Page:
The only way to prevent the initiation of violence is by a countervailing source of violence—preferably, by a constitutional state under the rule of law. But this solution itself is problematic, for reasons that have to do with the tendency of free governments to come under the sway of people who are not good at using force. Consider how Pareto frames the issue:
Suppose a certain country has a governing class, A, that assimilates the best elements, as regards intelligence, in the whole population. In that case the subject class, B, is largely stripped of such elements and can have little or no hope of ever overcoming the class A so long as it is a battle of wits. If intelligence were to be combined with force, the dominion of the A’s would be perpetual… But such a happy combination occurs only for a few individuals. In the majority of cases people who rely on their wits are or become less fitted to use violence, and vice versa. So concentration in class A of the individuals most adept at chicanery leads to a concentration in class B of the individuals most adept at violence; and if that process is long continued, the equilibrium [of society] tends to be come unstable, because the A’s are long in cunning but short in the courage to use force and in the force itself; whereas the B’s have the force and the courage to use it, but are short in the skill required for exploiting those advantages. But if they chance to find leaders who have the skill—and history shows that such leadership is usually supplied by dissatisfied A’s—they have all they need for driving the A’s from power. Of just that development history affords countless examples from remotest times all the way down to the present. [§2190]
Now Pareto wrote that passage nearly a hundred years ago, before the advent of tanks and tear gas and other such devices that make is very much easier to control violent crowds. So one could argue that Pareto’s framing of the issue no longer applies to contemporary domestic politics. But even if it no longer applies domestically, there is still the issue of foreign aggression, which remains as serious as ever:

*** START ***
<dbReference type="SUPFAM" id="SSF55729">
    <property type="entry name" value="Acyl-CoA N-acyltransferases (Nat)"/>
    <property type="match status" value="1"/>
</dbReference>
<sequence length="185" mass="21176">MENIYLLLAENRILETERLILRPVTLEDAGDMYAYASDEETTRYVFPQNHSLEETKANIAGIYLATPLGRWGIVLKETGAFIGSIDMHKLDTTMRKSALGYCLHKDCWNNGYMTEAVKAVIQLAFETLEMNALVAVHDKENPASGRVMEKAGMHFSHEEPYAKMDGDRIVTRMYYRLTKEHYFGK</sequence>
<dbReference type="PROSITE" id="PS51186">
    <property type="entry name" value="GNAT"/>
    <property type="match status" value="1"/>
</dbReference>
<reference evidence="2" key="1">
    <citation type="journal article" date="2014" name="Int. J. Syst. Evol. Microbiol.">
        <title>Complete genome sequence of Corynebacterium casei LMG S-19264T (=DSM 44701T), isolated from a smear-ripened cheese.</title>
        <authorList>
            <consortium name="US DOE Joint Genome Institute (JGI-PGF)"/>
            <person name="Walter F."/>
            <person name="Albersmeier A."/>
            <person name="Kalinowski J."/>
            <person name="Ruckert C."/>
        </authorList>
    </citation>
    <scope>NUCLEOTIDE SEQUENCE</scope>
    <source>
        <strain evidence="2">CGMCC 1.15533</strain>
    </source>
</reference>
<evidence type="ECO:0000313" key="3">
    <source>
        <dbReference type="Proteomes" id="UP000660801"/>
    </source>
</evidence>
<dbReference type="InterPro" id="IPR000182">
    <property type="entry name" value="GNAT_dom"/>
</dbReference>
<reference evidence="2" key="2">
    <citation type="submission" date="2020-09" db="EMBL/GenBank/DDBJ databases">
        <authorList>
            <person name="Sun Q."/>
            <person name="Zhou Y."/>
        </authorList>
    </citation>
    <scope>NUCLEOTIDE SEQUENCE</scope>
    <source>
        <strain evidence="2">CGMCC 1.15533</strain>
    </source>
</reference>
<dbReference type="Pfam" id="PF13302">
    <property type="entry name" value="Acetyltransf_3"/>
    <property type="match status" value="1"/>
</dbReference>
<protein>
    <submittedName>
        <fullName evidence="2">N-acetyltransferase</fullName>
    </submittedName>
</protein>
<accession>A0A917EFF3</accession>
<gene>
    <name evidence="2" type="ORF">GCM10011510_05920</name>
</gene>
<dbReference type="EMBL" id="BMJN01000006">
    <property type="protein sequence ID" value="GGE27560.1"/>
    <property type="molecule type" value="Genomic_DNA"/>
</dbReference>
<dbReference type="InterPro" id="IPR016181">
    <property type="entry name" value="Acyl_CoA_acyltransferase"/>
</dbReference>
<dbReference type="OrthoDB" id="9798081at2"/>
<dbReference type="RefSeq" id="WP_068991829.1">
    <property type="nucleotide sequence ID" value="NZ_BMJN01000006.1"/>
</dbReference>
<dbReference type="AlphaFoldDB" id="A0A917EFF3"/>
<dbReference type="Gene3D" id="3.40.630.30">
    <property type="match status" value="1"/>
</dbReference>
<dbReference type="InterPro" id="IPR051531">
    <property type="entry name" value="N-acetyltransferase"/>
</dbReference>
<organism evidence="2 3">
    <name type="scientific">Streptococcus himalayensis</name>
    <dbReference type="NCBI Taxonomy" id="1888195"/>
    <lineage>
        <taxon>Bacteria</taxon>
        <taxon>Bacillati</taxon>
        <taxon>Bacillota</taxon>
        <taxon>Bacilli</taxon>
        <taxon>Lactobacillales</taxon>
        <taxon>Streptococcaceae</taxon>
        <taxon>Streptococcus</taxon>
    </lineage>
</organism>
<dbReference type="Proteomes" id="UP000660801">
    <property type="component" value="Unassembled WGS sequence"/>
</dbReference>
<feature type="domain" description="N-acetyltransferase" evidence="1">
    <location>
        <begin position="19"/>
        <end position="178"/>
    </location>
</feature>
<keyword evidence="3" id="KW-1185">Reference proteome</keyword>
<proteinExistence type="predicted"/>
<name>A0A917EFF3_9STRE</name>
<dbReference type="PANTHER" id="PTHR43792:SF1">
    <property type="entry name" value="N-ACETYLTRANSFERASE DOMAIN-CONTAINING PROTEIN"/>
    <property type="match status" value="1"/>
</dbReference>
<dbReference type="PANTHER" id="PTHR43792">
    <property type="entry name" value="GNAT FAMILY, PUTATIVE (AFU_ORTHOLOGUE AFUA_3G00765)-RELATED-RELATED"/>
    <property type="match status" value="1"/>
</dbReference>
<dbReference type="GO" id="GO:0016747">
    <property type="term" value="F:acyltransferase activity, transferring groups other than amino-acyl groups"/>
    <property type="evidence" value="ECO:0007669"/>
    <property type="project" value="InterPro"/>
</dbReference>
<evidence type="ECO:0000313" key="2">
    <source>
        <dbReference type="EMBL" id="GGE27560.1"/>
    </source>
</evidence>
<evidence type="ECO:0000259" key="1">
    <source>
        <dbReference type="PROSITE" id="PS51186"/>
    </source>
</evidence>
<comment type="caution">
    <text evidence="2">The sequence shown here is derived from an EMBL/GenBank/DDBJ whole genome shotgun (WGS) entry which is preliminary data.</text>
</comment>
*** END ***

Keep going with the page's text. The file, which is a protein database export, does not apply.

These considerations must to some extent be applied to international relations. If the combination-instincts are reinforced in a given country beyond a certain limit, as compared with the instincts of group-persistence, that country may be easily vanquished in war by another country in which the change in relative proportions has not occurred…. People who lose the habit of applying force, who acquire the habit of considering policy from a commercial standpoint and of judging it only in terms of profit and loss, can readily be induced to purchase peace; and it may well be that such a transaction taken by itself is a good one, for war might have cost more money than the price of peace. Yet experience shows that in the long run, and taken in connexion with the things that inevitably go with it, such practice leads a country to ruin. [§2179]
In other words, a commercial society, a society dominated by people who live by their wits and have become increasingly habituated by market forces to think almost exclusively in terms of profit and loss, becomes, over time, less fit for using force to defend the country and prevent the “initiation of force” by foreign aggressors.
Consider, in this respect, the threat posed to the United States by Iran. It may be thought Iran, a country governed by zealous yet primitive Islamic clerics, could not possibly pose any serious threat to America. Not necessarily so, however. There are reports of the Iranians attempting to shoot scud missile from ships in the Caspian Sea. Why would they be doing such a thing? The speculation is that they are rehearsing an Electromagnetic Pulse (EMP) attack against the United States. Such an attack would cripple, if not destroy, America’s electronic infrastructure. According to Dr. William Graham, the former White House science adviser under President Ronald Reagan, “70 to 90 percent of the population would not be sustainable after [an EMP] attack.”
Why is it that the United States is so vulnerable? At least part of the reason is that people have acquired “the habit of considering policy from a commercial standpoint and of judging it only in terms of profit and loss.” The U.S. electronic infrastructure could be hardened to withstand EMP attacks; such hardening, however, would cost billions of dollars and require massive government interference, in the form oversight, of the commercial electronic infrastructure. In other words, defending a nation against EMP weapons is not compatible with the small government, laissez-faire, anti-tax ideals embalmed within the Objectivist politics. Nor is it compatible with the ruling elite generated within nations dominated by a market-based economy, where Pareto’s “combination instincts” dominate the ruling elite at the expense of group-persistence sentiments, and men of courage and force are marginalized by lawyers, bureaucrats, capitalists and entrepreneurs.